Community Broadband Networks

Gig City, U.S.A.: Bringing Google Fiber to Kansas City, 2012
This case study explores Google’s initiative to bring ultra-fast internet connection speeds to Kansas City, Kansas and Kansas City, Missouri. It is part two of a three-part series exploring how cities are developing innovative models for tackling complex urban issues and strengthening their local economies. This series was developed in partnership with Next American City

Gigabits Around the County, 2012
This blog post explores why cities develop their own community networks and what some of the challenges and benefits are. It takes a look at Chattanooga, TN's network, the nation's first municipal network with gigabit speeds.

Gigabit Around the Country - Part 2, 2012
This blog post looks at Danville, VA's municipal network and the hallmarks of successful local initiatives.

Cities Build Their Own, Faster Broadband Networks, 2012
Some of the fastest broadband networks are being built by local governments, according to a recent report titled “Broadband at the Speed of Light” from the Institute for Local Self-Reliance and the Benton Foundation. Providing service to less populated areas can prove to be unprofitable for the private sector, so city-built networks are often the only way to provide these areas with modern broadband access.

How a Municipal Network Can Help Your City, 2012
Some of the fastest broadband networks are being built by local governments, according to a recent report titled "Broadband at the Speed of Light" from the Institute for Local Self-Reliance and the Benton Foundation. A community-run network is a useful tool for several reasons. First, it can provide much faster speeds and higher levels of service to city departments, local businesses and residents. These networks lower the prices for everyone by creating real competition and often lead to efficiencies in the operation of a variety of city services, including public safety, education, healthcare and transportation. In that way, municipal networks are not just a business opportunity for cities, they can also impact the way services are provided.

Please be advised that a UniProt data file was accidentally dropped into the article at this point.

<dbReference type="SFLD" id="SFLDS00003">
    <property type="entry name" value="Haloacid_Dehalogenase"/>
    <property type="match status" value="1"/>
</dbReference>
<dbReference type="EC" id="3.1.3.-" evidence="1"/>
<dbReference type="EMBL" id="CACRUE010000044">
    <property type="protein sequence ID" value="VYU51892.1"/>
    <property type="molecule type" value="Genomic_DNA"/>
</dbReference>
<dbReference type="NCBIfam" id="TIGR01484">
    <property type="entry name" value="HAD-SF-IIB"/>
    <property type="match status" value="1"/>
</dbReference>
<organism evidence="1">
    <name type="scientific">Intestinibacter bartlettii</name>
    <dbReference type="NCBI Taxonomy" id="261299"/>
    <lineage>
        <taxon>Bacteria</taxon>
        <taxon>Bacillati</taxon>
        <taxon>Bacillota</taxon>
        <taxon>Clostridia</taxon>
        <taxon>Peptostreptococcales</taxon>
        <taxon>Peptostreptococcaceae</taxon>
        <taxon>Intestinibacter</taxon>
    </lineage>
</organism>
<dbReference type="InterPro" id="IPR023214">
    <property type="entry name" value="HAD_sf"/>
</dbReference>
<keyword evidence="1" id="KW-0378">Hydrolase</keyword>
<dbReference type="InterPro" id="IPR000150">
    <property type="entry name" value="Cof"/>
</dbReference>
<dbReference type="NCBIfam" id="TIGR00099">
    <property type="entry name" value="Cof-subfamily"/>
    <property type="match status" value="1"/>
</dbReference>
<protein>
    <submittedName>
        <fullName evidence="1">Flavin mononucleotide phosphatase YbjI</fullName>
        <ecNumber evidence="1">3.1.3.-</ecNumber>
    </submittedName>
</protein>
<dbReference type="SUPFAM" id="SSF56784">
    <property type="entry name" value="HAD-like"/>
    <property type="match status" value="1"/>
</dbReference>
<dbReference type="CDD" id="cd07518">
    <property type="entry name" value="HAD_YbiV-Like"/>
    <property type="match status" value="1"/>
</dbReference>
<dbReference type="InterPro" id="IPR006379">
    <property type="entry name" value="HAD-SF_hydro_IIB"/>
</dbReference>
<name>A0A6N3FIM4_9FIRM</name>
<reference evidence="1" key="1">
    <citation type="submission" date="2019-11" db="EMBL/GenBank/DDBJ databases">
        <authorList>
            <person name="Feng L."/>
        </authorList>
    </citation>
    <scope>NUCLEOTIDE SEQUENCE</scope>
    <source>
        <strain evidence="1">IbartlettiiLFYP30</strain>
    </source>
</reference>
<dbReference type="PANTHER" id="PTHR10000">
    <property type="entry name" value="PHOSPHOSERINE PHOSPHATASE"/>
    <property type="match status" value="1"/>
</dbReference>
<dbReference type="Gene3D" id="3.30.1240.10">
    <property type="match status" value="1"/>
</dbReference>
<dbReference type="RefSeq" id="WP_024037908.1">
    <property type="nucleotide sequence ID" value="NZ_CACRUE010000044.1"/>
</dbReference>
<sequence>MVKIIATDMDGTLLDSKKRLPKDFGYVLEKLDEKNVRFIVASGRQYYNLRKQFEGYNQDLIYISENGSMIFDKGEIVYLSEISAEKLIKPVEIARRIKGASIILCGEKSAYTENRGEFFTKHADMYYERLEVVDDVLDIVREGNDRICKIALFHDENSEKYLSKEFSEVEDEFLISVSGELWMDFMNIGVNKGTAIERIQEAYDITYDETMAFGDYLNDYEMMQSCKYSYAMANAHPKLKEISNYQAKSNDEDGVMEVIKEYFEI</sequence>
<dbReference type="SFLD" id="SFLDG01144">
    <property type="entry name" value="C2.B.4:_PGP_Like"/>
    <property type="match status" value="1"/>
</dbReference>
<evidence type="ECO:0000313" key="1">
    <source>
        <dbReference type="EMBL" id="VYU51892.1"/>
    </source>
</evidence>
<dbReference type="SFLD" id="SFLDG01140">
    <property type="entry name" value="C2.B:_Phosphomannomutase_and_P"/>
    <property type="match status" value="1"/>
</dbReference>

This webinar featured Bristol, VA, Chattanooga, TN, and Portland, OR to discuss some of the strategies they implemented that lead to the success of their municipal networks. While these examples might not be replicable for all cities, the lessons learned here can encourage all local governments to think strategically about feasible long-term solutions for broadband access that take into account existing limitations such as state regulations and industry monopolies.

Other Resources

The Institute for Local Self-Reliance (ILSR)
The Institute for Local Self-Reliance is a non-profit organization working to provide innovative strategies for community development.  They work on a variety of issues, including broadband.

Community Broadband Networks
Community Broadband Networks was created and is maintained by the Telecommunications as Commons Initiative of the New Rules Project of the Institute for Local Self-Reliance.  Their aim is to provide information on the various options localities have when considering the development of their own community or municipal broadband networks.